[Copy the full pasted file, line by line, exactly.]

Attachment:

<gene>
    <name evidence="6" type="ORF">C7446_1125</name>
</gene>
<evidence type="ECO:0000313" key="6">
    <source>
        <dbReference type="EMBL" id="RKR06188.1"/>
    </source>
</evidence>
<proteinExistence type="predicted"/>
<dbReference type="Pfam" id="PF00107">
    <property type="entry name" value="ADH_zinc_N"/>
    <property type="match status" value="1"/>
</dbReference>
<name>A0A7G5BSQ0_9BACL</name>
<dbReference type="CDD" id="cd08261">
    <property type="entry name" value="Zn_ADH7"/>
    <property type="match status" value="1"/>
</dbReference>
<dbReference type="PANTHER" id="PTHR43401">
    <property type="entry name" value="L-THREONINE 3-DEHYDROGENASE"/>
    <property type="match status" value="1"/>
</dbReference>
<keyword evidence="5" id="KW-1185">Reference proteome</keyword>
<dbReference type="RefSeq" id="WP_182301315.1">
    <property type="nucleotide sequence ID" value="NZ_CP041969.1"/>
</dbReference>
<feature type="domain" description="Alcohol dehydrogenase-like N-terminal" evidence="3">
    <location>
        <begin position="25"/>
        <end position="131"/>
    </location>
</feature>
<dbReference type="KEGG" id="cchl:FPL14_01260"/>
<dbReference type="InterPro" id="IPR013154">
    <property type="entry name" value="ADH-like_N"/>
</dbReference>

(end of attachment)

<gene>
    <name evidence="6" type="ORF">C7446_1125</name>
</gene>
<evidence type="ECO:0000313" key="6">
    <source>
        <dbReference type="EMBL" id="RKR06188.1"/>
    </source>
</evidence>
<proteinExistence type="predicted"/>
<dbReference type="Pfam" id="PF00107">
    <property type="entry name" value="ADH_zinc_N"/>
    <property type="match status" value="1"/>
</dbReference>
<name>A0A7G5BSQ0_9BACL</name>
<dbReference type="CDD" id="cd08261">
    <property type="entry name" value="Zn_ADH7"/>
    <property type="match status" value="1"/>
</dbReference>
<dbReference type="PANTHER" id="PTHR43401">
    <property type="entry name" value="L-THREONINE 3-DEHYDROGENASE"/>
    <property type="match status" value="1"/>
</dbReference>
<keyword evidence="5" id="KW-1185">Reference proteome</keyword>
<dbReference type="RefSeq" id="WP_182301315.1">
    <property type="nucleotide sequence ID" value="NZ_CP041969.1"/>
</dbReference>
<feature type="domain" description="Alcohol dehydrogenase-like N-terminal" evidence="3">
    <location>
        <begin position="25"/>
        <end position="131"/>
    </location>
</feature>
<dbReference type="KEGG" id="cchl:FPL14_01260"/>
<dbReference type="InterPro" id="IPR013154">
    <property type="entry name" value="ADH-like_N"/>
</dbReference>